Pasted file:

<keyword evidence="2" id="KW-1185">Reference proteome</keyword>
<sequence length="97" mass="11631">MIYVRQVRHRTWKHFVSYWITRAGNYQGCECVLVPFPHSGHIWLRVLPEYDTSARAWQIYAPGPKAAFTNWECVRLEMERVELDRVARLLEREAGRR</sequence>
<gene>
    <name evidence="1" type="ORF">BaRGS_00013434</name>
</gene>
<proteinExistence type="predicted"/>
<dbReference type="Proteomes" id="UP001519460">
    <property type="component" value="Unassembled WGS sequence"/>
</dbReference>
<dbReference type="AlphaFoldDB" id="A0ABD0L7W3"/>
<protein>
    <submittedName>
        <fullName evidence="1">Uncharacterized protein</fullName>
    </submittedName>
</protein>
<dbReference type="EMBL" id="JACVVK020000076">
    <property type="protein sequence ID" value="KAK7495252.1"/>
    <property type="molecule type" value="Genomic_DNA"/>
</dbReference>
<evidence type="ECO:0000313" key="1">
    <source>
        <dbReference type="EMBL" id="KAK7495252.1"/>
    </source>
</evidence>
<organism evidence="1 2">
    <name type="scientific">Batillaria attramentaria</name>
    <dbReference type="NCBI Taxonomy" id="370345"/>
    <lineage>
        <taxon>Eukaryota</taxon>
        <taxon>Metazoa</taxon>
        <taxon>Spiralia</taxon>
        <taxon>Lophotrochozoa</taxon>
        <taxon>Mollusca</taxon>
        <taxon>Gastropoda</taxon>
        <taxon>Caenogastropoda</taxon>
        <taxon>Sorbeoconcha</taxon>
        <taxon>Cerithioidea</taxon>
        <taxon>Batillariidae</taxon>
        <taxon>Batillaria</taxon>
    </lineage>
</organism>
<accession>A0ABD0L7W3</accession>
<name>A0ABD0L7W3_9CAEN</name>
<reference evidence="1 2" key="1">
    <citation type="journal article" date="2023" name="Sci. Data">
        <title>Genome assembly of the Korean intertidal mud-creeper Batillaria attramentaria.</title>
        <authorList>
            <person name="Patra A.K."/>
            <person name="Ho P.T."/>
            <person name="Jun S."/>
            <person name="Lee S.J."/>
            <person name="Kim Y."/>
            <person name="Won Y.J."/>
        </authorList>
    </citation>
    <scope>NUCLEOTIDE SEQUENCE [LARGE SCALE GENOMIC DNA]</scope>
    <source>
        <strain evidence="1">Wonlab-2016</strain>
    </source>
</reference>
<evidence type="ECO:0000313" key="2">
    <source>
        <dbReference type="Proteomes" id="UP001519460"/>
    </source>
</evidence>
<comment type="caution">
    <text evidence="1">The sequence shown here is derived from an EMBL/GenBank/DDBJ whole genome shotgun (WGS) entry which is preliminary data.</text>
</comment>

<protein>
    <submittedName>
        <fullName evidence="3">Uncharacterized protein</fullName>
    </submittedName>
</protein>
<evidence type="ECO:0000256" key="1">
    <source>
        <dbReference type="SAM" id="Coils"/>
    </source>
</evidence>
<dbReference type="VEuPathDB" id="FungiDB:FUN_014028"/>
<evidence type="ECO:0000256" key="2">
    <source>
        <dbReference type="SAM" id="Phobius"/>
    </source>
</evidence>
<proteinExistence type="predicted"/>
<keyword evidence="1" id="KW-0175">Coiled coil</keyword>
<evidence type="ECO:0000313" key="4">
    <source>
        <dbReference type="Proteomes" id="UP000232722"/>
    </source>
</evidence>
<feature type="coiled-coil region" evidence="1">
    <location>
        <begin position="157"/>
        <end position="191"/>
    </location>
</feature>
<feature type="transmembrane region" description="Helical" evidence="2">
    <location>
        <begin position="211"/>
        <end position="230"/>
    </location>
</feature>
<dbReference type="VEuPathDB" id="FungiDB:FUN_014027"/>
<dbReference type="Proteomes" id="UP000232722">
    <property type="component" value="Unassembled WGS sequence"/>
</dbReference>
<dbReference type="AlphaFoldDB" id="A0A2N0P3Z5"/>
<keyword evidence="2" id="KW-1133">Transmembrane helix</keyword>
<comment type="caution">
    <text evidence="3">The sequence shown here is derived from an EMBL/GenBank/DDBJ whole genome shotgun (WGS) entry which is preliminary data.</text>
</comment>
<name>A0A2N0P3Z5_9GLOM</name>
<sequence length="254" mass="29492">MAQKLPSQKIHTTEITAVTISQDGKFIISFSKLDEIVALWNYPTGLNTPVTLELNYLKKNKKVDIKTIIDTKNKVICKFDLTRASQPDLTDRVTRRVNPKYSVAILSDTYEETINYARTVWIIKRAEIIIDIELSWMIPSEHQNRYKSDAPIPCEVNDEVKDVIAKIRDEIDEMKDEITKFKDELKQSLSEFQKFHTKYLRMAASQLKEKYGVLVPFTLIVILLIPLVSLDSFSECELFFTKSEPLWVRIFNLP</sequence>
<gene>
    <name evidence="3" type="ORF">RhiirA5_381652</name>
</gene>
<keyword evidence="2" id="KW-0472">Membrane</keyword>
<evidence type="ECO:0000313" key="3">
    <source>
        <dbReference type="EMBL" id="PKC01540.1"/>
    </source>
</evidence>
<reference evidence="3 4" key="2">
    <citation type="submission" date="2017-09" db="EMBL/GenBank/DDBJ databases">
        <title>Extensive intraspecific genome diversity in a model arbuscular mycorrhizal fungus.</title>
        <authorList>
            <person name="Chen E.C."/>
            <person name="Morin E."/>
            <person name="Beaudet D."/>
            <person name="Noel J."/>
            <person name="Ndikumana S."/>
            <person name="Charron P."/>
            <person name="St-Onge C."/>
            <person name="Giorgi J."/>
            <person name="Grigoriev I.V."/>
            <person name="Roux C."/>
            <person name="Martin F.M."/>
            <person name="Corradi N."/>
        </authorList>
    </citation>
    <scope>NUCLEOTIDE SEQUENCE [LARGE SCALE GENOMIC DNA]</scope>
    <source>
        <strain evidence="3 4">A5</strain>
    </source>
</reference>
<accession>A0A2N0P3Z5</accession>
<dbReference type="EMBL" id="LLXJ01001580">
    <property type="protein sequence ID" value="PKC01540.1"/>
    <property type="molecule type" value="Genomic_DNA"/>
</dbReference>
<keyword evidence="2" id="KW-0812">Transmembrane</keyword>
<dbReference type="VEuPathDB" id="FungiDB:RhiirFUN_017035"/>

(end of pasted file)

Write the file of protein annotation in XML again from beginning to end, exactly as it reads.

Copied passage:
<keyword evidence="2" id="KW-1185">Reference proteome</keyword>
<sequence length="97" mass="11631">MIYVRQVRHRTWKHFVSYWITRAGNYQGCECVLVPFPHSGHIWLRVLPEYDTSARAWQIYAPGPKAAFTNWECVRLEMERVELDRVARLLEREAGRR</sequence>
<gene>
    <name evidence="1" type="ORF">BaRGS_00013434</name>
</gene>
<proteinExistence type="predicted"/>
<dbReference type="Proteomes" id="UP001519460">
    <property type="component" value="Unassembled WGS sequence"/>
</dbReference>
<dbReference type="AlphaFoldDB" id="A0ABD0L7W3"/>
<protein>
    <submittedName>
        <fullName evidence="1">Uncharacterized protein</fullName>
    </submittedName>
</protein>
<dbReference type="EMBL" id="JACVVK020000076">
    <property type="protein sequence ID" value="KAK7495252.1"/>
    <property type="molecule type" value="Genomic_DNA"/>
</dbReference>
<evidence type="ECO:0000313" key="1">
    <source>
        <dbReference type="EMBL" id="KAK7495252.1"/>
    </source>
</evidence>
<organism evidence="1 2">
    <name type="scientific">Batillaria attramentaria</name>
    <dbReference type="NCBI Taxonomy" id="370345"/>
    <lineage>
        <taxon>Eukaryota</taxon>
        <taxon>Metazoa</taxon>
        <taxon>Spiralia</taxon>
        <taxon>Lophotrochozoa</taxon>
        <taxon>Mollusca</taxon>
        <taxon>Gastropoda</taxon>
        <taxon>Caenogastropoda</taxon>
        <taxon>Sorbeoconcha</taxon>
        <taxon>Cerithioidea</taxon>
        <taxon>Batillariidae</taxon>
        <taxon>Batillaria</taxon>
    </lineage>
</organism>
<accession>A0ABD0L7W3</accession>
<name>A0ABD0L7W3_9CAEN</name>
<reference evidence="1 2" key="1">
    <citation type="journal article" date="2023" name="Sci. Data">
        <title>Genome assembly of the Korean intertidal mud-creeper Batillaria attramentaria.</title>
        <authorList>
            <person name="Patra A.K."/>
            <person name="Ho P.T."/>
            <person name="Jun S."/>
            <person name="Lee S.J."/>
            <person name="Kim Y."/>
            <person name="Won Y.J."/>
        </authorList>
    </citation>
    <scope>NUCLEOTIDE SEQUENCE [LARGE SCALE GENOMIC DNA]</scope>
    <source>
        <strain evidence="1">Wonlab-2016</strain>
    </source>
</reference>
<evidence type="ECO:0000313" key="2">
    <source>
        <dbReference type="Proteomes" id="UP001519460"/>
    </source>
</evidence>
<comment type="caution">
    <text evidence="1">The sequence shown here is derived from an EMBL/GenBank/DDBJ whole genome shotgun (WGS) entry which is preliminary data.</text>
</comment>

<protein>
    <submittedName>
        <fullName evidence="3">Uncharacterized protein</fullName>
    </submittedName>
</protein>
<evidence type="ECO:0000256" key="1">
    <source>
        <dbReference type="SAM" id="Coils"/>
    </source>
</evidence>
<dbReference type="VEuPathDB" id="FungiDB:FUN_014028"/>
<evidence type="ECO:0000256" key="2">
    <source>
        <dbReference type="SAM" id="Phobius"/>
    </source>
</evidence>
<proteinExistence type="predicted"/>
<keyword evidence="1" id="KW-0175">Coiled coil</keyword>
<evidence type="ECO:0000313" key="4">
    <source>
        <dbReference type="Proteomes" id="UP000232722"/>
    </source>
</evidence>
<feature type="coiled-coil region" evidence="1">
    <location>
        <begin position="157"/>
        <end position="191"/>
    </location>
</feature>
<feature type="transmembrane region" description="Helical" evidence="2">
    <location>
        <begin position="211"/>
        <end position="230"/>
    </location>
</feature>
<dbReference type="VEuPathDB" id="FungiDB:FUN_014027"/>
<dbReference type="Proteomes" id="UP000232722">
    <property type="component" value="Unassembled WGS sequence"/>
</dbReference>
<dbReference type="AlphaFoldDB" id="A0A2N0P3Z5"/>
<keyword evidence="2" id="KW-1133">Transmembrane helix</keyword>
<comment type="caution">
    <text evidence="3">The sequence shown here is derived from an EMBL/GenBank/DDBJ whole genome shotgun (WGS) entry which is preliminary data.</text>
</comment>
<name>A0A2N0P3Z5_9GLOM</name>
<sequence length="254" mass="29492">MAQKLPSQKIHTTEITAVTISQDGKFIISFSKLDEIVALWNYPTGLNTPVTLELNYLKKNKKVDIKTIIDTKNKVICKFDLTRASQPDLTDRVTRRVNPKYSVAILSDTYEETINYARTVWIIKRAEIIIDIELSWMIPSEHQNRYKSDAPIPCEVNDEVKDVIAKIRDEIDEMKDEITKFKDELKQSLSEFQKFHTKYLRMAASQLKEKYGVLVPFTLIVILLIPLVSLDSFSECELFFTKSEPLWVRIFNLP</sequence>
<gene>
    <name evidence="3" type="ORF">RhiirA5_381652</name>
</gene>
<keyword evidence="2" id="KW-0472">Membrane</keyword>
<evidence type="ECO:0000313" key="3">
    <source>
        <dbReference type="EMBL" id="PKC01540.1"/>
    </source>
</evidence>
<reference evidence="3 4" key="2">
    <citation type="submission" date="2017-09" db="EMBL/GenBank/DDBJ databases">
        <title>Extensive intraspecific genome diversity in a model arbuscular mycorrhizal fungus.</title>
        <authorList>
            <person name="Chen E.C."/>
            <person name="Morin E."/>
            <person name="Beaudet D."/>
            <person name="Noel J."/>
            <person name="Ndikumana S."/>
            <person name="Charron P."/>
            <person name="St-Onge C."/>
            <person name="Giorgi J."/>
            <person name="Grigoriev I.V."/>
            <person name="Roux C."/>
            <person name="Martin F.M."/>
            <person name="Corradi N."/>
        </authorList>
    </citation>
    <scope>NUCLEOTIDE SEQUENCE [LARGE SCALE GENOMIC DNA]</scope>
    <source>
        <strain evidence="3 4">A5</strain>
    </source>
</reference>
<accession>A0A2N0P3Z5</accession>
<dbReference type="EMBL" id="LLXJ01001580">
    <property type="protein sequence ID" value="PKC01540.1"/>
    <property type="molecule type" value="Genomic_DNA"/>
</dbReference>
<keyword evidence="2" id="KW-0812">Transmembrane</keyword>
<dbReference type="VEuPathDB" id="FungiDB:RhiirFUN_017035"/>